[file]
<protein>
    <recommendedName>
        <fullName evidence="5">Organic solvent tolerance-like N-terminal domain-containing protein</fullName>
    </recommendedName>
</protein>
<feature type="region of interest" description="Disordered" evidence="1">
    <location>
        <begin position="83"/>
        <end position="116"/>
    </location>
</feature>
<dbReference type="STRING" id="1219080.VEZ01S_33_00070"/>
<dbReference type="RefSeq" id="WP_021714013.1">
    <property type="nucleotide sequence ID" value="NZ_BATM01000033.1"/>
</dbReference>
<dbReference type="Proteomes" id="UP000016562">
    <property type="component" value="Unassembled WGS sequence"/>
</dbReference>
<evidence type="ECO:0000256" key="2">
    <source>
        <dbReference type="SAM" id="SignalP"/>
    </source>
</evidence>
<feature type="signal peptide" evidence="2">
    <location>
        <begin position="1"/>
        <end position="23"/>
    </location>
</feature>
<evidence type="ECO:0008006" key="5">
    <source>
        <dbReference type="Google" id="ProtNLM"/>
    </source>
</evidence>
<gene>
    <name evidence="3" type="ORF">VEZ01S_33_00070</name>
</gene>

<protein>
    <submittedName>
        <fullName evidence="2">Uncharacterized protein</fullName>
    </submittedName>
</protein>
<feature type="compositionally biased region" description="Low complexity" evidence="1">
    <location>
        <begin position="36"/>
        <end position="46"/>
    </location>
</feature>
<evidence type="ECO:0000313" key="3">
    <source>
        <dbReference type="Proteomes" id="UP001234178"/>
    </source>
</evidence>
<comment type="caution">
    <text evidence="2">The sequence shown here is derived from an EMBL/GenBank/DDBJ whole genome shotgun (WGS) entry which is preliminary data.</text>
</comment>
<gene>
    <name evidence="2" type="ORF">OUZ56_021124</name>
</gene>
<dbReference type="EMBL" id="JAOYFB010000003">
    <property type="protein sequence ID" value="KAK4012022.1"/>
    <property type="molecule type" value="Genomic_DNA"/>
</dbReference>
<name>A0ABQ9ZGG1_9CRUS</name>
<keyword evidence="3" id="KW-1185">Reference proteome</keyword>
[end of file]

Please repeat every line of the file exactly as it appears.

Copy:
<protein>
    <recommendedName>
        <fullName evidence="5">Organic solvent tolerance-like N-terminal domain-containing protein</fullName>
    </recommendedName>
</protein>
<feature type="region of interest" description="Disordered" evidence="1">
    <location>
        <begin position="83"/>
        <end position="116"/>
    </location>
</feature>
<dbReference type="STRING" id="1219080.VEZ01S_33_00070"/>
<dbReference type="RefSeq" id="WP_021714013.1">
    <property type="nucleotide sequence ID" value="NZ_BATM01000033.1"/>
</dbReference>
<dbReference type="Proteomes" id="UP000016562">
    <property type="component" value="Unassembled WGS sequence"/>
</dbReference>
<evidence type="ECO:0000256" key="2">
    <source>
        <dbReference type="SAM" id="SignalP"/>
    </source>
</evidence>
<feature type="signal peptide" evidence="2">
    <location>
        <begin position="1"/>
        <end position="23"/>
    </location>
</feature>
<evidence type="ECO:0008006" key="5">
    <source>
        <dbReference type="Google" id="ProtNLM"/>
    </source>
</evidence>
<gene>
    <name evidence="3" type="ORF">VEZ01S_33_00070</name>
</gene>

<protein>
    <submittedName>
        <fullName evidence="2">Uncharacterized protein</fullName>
    </submittedName>
</protein>
<feature type="compositionally biased region" description="Low complexity" evidence="1">
    <location>
        <begin position="36"/>
        <end position="46"/>
    </location>
</feature>
<evidence type="ECO:0000313" key="3">
    <source>
        <dbReference type="Proteomes" id="UP001234178"/>
    </source>
</evidence>
<comment type="caution">
    <text evidence="2">The sequence shown here is derived from an EMBL/GenBank/DDBJ whole genome shotgun (WGS) entry which is preliminary data.</text>
</comment>
<gene>
    <name evidence="2" type="ORF">OUZ56_021124</name>
</gene>
<dbReference type="EMBL" id="JAOYFB010000003">
    <property type="protein sequence ID" value="KAK4012022.1"/>
    <property type="molecule type" value="Genomic_DNA"/>
</dbReference>
<name>A0ABQ9ZGG1_9CRUS</name>
<keyword evidence="3" id="KW-1185">Reference proteome</keyword>